Sunday, October 27, 2019

Report From Iran: A Country we can't Ignore


Above, Ugo Bardi giving a talk at the University of Tehran, October 2019


Iran is a country that maintains something of the fascination it had in ancient times when it was both fabulous and remote. In our times, it remained somewhat remote but also a country that couldn't be ignored as it went through a series of dramatic events, from the revolution of 1979, the hostage crisis, the Iraq-Iran war from 1980 to 1988, and much more. The latest political convulsion was the "Green Revolution" in 2009 that quickly abated, but the country clearly keeps evolving, especially in its relations with the West. It is impossible for anyone, including perhaps the Iranian themselves, to evaluate everything that's going on in their country. For sure, Iran is complex, changing, varied, and fascinating, perhaps as much as it was at the time of Marco Polo when it was the hub of the merchant caravans carrying silk and spice from China. These are some notes from a trip to Tehran where I stayed for a week in October 2019.



The first impression you have when you arrive in Tehran is of chaos: heavy traffic, throngs of people, movement and noise everywhere. But it takes little time to understand that this is friendly chaos. Especially if you happen to be Italian, you find yourself rapidly at ease in the confusion. Tehran is appropriately exotic in the bazaars, but also quiet in the suburbs, and very modern in places such as the shopping center near the Azadi lake, where you could think you are in Paris.

One thing about Iran is that it is a remarkably friendly place. That's not unexpected: Most people everywhere in the world are naturally friendly if they don't feel threatened, or feel that they are being swindled or chided. They are also normally able to separate real foreign visitors from the image their TV presents to them. If, as a visitor, you approach the local people in a friendly manner, they will almost always reciprocate in the same way. In Iran, Western governments are often perceived (for good reasons) as evil entities, but that doesn't apply to individual foreign visitors.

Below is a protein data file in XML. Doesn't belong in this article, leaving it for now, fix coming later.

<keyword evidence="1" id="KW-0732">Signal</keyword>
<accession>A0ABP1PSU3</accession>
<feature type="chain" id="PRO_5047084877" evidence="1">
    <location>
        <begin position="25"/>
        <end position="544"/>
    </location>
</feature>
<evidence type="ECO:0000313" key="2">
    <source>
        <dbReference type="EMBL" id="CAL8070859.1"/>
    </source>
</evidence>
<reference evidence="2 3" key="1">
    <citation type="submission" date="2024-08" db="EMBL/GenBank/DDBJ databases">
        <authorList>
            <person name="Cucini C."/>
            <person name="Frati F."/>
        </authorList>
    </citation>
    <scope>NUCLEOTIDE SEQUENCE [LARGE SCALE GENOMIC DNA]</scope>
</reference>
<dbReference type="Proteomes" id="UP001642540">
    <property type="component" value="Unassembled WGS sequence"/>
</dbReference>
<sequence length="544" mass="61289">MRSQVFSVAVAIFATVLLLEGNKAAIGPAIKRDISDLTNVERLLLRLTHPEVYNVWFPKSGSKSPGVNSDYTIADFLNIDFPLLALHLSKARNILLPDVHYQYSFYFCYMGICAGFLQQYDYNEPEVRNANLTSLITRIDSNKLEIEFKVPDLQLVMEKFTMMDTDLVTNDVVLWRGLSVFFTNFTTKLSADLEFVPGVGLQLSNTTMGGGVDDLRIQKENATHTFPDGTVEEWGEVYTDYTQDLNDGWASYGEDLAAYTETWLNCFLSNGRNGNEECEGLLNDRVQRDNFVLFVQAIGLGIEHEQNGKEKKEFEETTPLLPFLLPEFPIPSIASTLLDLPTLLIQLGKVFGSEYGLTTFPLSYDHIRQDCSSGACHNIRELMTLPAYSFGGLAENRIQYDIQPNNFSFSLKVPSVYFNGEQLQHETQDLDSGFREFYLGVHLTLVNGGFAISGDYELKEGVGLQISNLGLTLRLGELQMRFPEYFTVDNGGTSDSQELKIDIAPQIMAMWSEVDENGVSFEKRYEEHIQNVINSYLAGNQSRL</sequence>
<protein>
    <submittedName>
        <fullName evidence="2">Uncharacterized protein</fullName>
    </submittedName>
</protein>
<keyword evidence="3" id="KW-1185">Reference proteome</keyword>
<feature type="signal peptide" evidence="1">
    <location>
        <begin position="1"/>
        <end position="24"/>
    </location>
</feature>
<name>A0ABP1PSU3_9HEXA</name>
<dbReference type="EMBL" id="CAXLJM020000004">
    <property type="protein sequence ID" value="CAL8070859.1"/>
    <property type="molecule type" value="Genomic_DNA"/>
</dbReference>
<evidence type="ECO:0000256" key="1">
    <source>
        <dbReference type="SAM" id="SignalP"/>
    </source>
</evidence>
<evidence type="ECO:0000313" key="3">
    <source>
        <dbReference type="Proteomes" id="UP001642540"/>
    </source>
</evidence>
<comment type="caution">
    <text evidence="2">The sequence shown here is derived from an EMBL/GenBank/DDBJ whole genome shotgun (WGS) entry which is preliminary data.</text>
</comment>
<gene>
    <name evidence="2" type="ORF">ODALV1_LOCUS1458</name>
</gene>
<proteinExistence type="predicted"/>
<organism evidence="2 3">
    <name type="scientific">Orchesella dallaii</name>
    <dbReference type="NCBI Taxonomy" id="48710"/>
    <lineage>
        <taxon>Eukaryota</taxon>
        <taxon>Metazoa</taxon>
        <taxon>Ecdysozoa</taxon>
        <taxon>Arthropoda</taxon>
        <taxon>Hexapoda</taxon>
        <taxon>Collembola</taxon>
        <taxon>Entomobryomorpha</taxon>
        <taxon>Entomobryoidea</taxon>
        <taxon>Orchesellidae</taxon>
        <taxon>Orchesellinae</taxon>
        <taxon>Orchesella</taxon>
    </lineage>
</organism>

Just to give you some idea of the Iranian attitude, let me tell you of when I was sitting with my wife at a local restaurant (by the way, if you happen to be in Tehran, try the Reza Loghme on the Mirza Kurchak Khan street: Iranian fast food, absolutely great!). There, we entered in a conversation with another customer who turned out to be a civil engineer. When he learned that we were heading to see the Abgineh (glassware) Museum of Tehran (again, a highly recommended place to visit), he accompanied us there and then he insisted to pay our tickets in order, he said, "to show us the traditional Iranian hospitality." That surely takes Iran several notches upward in the classification of friendly countries, but it was not the only example in our experience in Tehran. That friendliness may also extend to American visitors, the Iranians were friendly with them even at the time when the US was referred to as the "Great Satan," as Terence Ward reports in his book "Searching for Hussein" (2003).

This said, Iran doesn't seem to be just friendly to foreigners, it seems to be friendly also to Iranians -- at least these days. Of course, for a foreigner it may be difficult to detect social tensions brewing below the surface but what I can tell you is that in Tehran there is no heavy security apparatus detectable, unlike what you can see in many Western cities. We were taken to see from outside the residence of president Hassan Rouhani in a building in the Northern Area of Tehran: the security of the President seemed to require only a few policemen standing around the building. Of course, there may have been other, invisible, security measures. But it is impressive how they don't seem to expect serious troubles.